PASSING THE BUCKS

BLAME GAME IS BEHIND OUR PRESENT STATE OF DETERIORATION.

SHABBIR H. KAZMI
(feedback@pgeconomist.com)
Mar 28 - Apr 3, 20
11

Pakistanis suffer from a phobia of accusing the external as well as internal factors for all their ailments. In virtually all the mishaps, involvement of a third hand/foreign hand is indicated but never in the history have the miscreants identified. Bomb blasts, suicide attacks, targeted and sectarian killing have proliferated because hardly any criminal has been apprehended and given exemplary punishment. Murderers of Liaquat Ali khan and Benazir Bhutto have not been rounded up. The believers of conspiracy theories even go to the extent of saying that Quaid-e-Azam was also assassinated because when tire of his ambulance went flat no one came to his rescue for hours. This gives credibility to the sayings that the enemies within have caused more damage than the infiltrators. After the creation of Bangladesh, whispers of Sindhudesh, independent Balochistan and greater Pukhtunistan got louder only because of presence of two groups: 1) those oppressing rights and 2) those fueling sense of deprivation.

One needs not turn the pages of history but the prevailing situation provides many hints. Lately, when Punjab faced extensive load shedding of gas certain quarters tried to create enmity between Punjab and Sindh. Their contention was that if Punjab was experiencing long hours of outages of gas so should Sindh. Though, Sindh High Court in its judgment made it clear that the province producing the commodity has preemptive right on half of the production many of the quarters are even critical of the judgment. This reminds the grudge of Balochistan that despite province producing huge quantity of natural gas the benefit has not been transferred to the locals.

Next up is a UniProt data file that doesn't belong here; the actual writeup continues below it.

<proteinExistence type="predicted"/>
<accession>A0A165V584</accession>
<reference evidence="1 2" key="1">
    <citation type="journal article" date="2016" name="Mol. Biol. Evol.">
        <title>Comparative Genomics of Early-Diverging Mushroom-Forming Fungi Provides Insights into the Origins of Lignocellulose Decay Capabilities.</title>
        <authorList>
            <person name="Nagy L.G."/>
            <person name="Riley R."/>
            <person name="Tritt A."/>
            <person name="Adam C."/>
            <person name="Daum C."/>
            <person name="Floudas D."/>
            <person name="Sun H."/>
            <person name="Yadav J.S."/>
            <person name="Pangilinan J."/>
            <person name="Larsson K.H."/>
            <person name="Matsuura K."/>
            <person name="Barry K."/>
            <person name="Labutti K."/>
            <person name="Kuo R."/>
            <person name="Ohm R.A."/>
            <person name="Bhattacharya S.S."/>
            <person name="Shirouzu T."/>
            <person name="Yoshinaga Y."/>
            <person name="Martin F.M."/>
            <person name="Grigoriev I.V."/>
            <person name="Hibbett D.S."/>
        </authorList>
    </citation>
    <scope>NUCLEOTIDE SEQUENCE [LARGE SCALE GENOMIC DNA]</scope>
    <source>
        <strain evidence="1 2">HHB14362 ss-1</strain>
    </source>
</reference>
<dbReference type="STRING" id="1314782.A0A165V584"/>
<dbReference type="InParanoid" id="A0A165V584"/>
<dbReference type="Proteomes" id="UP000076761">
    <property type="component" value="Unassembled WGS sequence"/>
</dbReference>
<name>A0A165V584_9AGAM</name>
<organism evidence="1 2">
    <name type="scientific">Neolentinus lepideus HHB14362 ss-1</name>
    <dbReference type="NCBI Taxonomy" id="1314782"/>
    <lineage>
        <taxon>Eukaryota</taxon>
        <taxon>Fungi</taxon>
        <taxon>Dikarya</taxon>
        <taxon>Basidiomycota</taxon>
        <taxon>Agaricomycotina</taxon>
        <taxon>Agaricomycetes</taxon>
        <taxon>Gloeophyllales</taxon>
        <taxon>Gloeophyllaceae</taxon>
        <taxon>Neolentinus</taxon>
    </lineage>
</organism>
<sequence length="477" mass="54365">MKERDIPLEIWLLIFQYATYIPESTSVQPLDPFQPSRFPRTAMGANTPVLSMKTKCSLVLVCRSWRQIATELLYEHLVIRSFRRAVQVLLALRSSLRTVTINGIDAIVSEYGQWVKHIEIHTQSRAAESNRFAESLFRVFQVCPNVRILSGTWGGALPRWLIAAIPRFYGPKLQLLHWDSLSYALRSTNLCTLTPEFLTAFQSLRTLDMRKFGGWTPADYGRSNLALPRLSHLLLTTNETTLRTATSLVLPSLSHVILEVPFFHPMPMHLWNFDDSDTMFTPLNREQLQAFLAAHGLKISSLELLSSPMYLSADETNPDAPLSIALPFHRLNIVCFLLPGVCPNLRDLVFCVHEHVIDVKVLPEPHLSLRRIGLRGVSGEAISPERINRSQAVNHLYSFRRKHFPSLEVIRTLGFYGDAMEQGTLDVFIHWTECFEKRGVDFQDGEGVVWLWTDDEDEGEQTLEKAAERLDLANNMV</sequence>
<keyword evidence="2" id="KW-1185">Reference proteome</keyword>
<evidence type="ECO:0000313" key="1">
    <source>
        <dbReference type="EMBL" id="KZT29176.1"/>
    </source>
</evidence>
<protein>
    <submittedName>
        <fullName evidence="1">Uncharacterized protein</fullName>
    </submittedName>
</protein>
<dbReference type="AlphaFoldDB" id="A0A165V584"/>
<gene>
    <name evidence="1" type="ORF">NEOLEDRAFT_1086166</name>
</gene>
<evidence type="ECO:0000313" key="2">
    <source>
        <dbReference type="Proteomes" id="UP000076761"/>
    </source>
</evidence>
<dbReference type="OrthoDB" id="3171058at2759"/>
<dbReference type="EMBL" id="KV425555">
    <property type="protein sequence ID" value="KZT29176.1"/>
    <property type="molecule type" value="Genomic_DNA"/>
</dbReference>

Experts are never tired of saying that Pakistan is an agrarian country and two of its large-scale industries textiles and clothing and sugar are agro-based, lending to agriculture has remained pathetically low. It was only recently that the central bank fixed the agri lending target of Rs260 billion. The credit also goes to the insurance companies for providing credit insurance with efforts being made to provide comprehensive crop insurance. It is still on record that at one-point banks preferred to pay penalty rather than extending credit to the farmers.

Both textile and sugar industries continue to suffer due to acute shortage of basic raw materials: cotton and sugarcane. Experts say that Pakistan can obtain up to 20 million cotton bales from the area presently under cultivation but actual production has been hovering around 12 million bales. Over the last one decade, there has been hardly any increase in area under sugarcane cultivation, production and yield despite number of mills increasing by nearly a dozen during this period. Irony of the fate is that all the experts know what has to be done. This year textiles and clothing exports have gone up by nearly 25 per cent but only because of cotton prices hovering at record high levels.